I thought I would share some history of an artist that I respect and I feel applies the power of colour and its transformative qualities to poignant effect and affect.
Text by Victor Cabello
Feeling the deep summer heat reflected off Miami’s art deco brilliance artist Miriam Cabello prepares to mingle with the lauded and hopeful at the American Institute of Architects annual conference. A breeze coloured by cool deco and grand streetscapes reminds her of UTS’s inspiring Gehry transformation. “I felt initially overwhelmed but seeing Miami’s architecture and being here to collect an award made me feel like both UTS and I were ready to embark on new, exciting adventures.”
In 1971, Miriam’s parents fled the impending omnipotence of Chile’s dictatorship. They arrived to Australia with fifty cents, high hair, aspirations of further education and a longing for avocados. Miriam was six. Early on she discovered her symbiotic relationship with art and forged a vision to embrace art, design and business. This lead her to undertake a post graduate degree of design at the Tower (UTS). The growth of the graphic design business, which she developed with her brother Victor Cabello, was acknowledged at the 2002 Australian Micro Business Awards (Winner: NSW Creative Arts Category). Over time she was able to spend more time with her true companion, oil painting. Since 2005 she has dedicated herself full time to her art and recognition has followed. Miriam has been a finalist in the Blake Prize and Mandorla Prize. She has been a winner of the Manhattan Arts International, exhibited in Barcelona, and was a winner at the Florence Biennale where art legend Christo presented her award.
“I feel comfort in the scents of Miami’s Latino culture.” At the awards ceremony Miriam’s nervousness drifts away. She receives international recognition for the painting installation ‘Station II: The Betrayal,’ birthed in Sydney at the Uniting Church, Waterloo. Her series the ‘Stations of the Cross’ is a contemporary melange of master techniques and innate expression that elevates figures traditionally seen in art as ‘other’ to that of Christ and his disciples. Her passion for the Civil Rights movement found a voice in the oral history of individuals such as Dave Sands an Indigenous boxing legend. Her black Jesus has the power to resonate, challenge and shift peoples ideals as confirmed by the Jury’s comments “Exhibiting these paintings in a church invites interpretations that reflect the changing times and the social context. The work is thought provoking and makes a powerful statement, recasting the Stations of the Cross as a contemporary and relevant experience.”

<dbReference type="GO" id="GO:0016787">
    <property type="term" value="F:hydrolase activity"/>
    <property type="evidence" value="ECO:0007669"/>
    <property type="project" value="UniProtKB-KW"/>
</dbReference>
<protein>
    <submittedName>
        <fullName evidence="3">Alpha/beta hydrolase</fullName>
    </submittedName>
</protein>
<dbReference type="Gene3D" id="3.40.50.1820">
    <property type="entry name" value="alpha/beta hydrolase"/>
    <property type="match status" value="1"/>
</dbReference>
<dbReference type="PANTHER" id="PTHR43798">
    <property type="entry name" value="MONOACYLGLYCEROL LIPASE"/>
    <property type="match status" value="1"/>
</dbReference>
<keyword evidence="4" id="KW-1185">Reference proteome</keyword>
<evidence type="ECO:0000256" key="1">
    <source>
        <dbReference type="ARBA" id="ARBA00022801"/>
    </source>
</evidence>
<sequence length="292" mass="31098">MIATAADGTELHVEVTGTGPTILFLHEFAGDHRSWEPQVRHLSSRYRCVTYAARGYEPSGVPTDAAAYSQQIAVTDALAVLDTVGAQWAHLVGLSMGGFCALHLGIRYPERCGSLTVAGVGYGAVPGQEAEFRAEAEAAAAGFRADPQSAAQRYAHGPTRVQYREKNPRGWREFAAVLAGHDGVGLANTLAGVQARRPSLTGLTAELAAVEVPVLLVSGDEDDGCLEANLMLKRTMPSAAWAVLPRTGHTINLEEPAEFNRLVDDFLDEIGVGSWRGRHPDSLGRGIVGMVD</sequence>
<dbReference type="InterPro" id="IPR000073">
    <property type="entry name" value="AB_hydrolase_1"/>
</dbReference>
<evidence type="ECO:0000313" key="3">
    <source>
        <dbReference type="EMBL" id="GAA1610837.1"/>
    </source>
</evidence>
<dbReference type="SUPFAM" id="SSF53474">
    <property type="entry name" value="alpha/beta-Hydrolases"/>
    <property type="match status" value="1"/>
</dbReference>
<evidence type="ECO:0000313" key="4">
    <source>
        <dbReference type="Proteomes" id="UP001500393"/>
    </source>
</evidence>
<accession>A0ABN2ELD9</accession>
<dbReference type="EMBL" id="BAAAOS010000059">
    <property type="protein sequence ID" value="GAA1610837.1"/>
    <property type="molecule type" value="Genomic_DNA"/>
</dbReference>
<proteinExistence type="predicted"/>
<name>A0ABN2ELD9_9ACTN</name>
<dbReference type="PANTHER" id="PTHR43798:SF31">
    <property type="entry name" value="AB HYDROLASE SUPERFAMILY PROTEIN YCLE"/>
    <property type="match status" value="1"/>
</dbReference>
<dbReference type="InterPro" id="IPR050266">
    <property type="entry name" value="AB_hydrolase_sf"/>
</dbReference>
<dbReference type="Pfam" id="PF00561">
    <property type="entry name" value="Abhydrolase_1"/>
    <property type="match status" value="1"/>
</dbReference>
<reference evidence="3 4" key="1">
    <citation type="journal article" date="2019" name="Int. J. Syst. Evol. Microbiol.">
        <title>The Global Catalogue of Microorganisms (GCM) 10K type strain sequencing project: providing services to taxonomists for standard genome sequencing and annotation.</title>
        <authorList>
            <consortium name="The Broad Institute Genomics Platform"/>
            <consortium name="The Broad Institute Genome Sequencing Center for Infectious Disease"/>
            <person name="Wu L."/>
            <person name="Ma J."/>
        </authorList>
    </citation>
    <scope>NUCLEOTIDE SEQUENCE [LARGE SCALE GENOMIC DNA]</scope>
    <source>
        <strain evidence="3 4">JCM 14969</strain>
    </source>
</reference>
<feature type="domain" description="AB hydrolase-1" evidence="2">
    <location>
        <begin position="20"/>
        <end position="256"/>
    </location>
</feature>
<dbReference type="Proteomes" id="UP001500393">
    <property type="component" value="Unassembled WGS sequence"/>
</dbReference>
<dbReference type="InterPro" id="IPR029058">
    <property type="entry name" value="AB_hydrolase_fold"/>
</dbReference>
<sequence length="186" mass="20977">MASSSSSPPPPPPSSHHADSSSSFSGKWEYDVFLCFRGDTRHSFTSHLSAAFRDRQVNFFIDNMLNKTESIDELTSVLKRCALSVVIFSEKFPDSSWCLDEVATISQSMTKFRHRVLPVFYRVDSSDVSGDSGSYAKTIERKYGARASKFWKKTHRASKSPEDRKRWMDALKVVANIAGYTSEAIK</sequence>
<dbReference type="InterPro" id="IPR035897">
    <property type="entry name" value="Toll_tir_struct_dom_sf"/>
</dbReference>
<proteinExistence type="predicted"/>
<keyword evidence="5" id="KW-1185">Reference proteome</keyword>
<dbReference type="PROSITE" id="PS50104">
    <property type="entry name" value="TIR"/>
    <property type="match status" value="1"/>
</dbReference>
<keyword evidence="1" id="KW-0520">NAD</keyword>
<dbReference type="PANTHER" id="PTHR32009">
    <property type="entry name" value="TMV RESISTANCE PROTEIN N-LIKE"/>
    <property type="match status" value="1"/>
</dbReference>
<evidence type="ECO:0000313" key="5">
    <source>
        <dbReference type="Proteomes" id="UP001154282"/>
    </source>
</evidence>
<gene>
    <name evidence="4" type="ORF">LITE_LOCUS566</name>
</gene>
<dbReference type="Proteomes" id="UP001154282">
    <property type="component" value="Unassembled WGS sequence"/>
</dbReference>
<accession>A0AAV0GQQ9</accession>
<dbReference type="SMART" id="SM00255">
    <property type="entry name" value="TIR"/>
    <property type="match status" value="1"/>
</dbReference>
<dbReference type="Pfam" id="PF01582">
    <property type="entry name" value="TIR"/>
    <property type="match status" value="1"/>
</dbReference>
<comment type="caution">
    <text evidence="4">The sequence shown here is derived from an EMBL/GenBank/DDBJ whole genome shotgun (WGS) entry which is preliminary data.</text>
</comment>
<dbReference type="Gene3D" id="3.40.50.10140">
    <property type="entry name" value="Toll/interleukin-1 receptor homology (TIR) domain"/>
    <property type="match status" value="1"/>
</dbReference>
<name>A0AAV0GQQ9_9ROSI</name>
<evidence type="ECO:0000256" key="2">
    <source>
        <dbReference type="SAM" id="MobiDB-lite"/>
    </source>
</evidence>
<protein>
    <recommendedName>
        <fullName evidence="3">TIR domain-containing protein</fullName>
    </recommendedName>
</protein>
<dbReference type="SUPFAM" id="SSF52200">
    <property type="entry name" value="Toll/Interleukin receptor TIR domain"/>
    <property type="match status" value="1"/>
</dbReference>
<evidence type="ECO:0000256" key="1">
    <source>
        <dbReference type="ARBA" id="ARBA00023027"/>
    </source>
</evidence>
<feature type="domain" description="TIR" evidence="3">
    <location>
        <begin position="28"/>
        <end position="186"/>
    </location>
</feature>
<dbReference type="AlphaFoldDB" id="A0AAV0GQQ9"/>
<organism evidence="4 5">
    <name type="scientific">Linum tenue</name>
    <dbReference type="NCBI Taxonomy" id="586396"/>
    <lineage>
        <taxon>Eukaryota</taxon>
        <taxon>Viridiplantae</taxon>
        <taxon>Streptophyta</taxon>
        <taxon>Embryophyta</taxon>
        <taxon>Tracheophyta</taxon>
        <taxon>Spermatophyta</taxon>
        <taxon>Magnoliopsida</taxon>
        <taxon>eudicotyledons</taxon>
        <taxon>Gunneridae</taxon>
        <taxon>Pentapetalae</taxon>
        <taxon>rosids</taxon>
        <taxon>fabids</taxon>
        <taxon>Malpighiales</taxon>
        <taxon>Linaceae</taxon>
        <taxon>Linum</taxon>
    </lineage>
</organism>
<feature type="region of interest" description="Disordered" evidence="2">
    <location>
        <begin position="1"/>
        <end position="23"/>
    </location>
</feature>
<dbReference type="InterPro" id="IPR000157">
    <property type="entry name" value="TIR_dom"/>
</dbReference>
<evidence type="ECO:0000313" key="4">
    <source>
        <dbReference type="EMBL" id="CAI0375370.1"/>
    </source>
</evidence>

The boxer now informs ‘White Rope’, her new series exploring the robust male and how society has created and disarmed him. She paints her emotive portraits using glazed transparent layers and only three colours. The focus is on the individual and like Michelangelo’s David physicality does not make the task ahead less daunting. A challenge is something Miriam has always embraced and she anticipates exporting the two series to New York. White Rope (Series I) has sold out in Sydney and she is currently in negotiations to exhibit the Stations series in two culturally significant galleries in Manhattan. The exhibitions are scheduled for 2012 with shows for her White Rope series scheduled in Melbourne and Canberra followed by the exciting opportunity of participating in the Brooklyn Dumbo Arts Festival, 2011.
As a UTS Alumni she is elated at the response from gallerists in New York and is committed to sharing her adventures with her colleagues, “I shall have stories from our Broadway to Brooklyn.”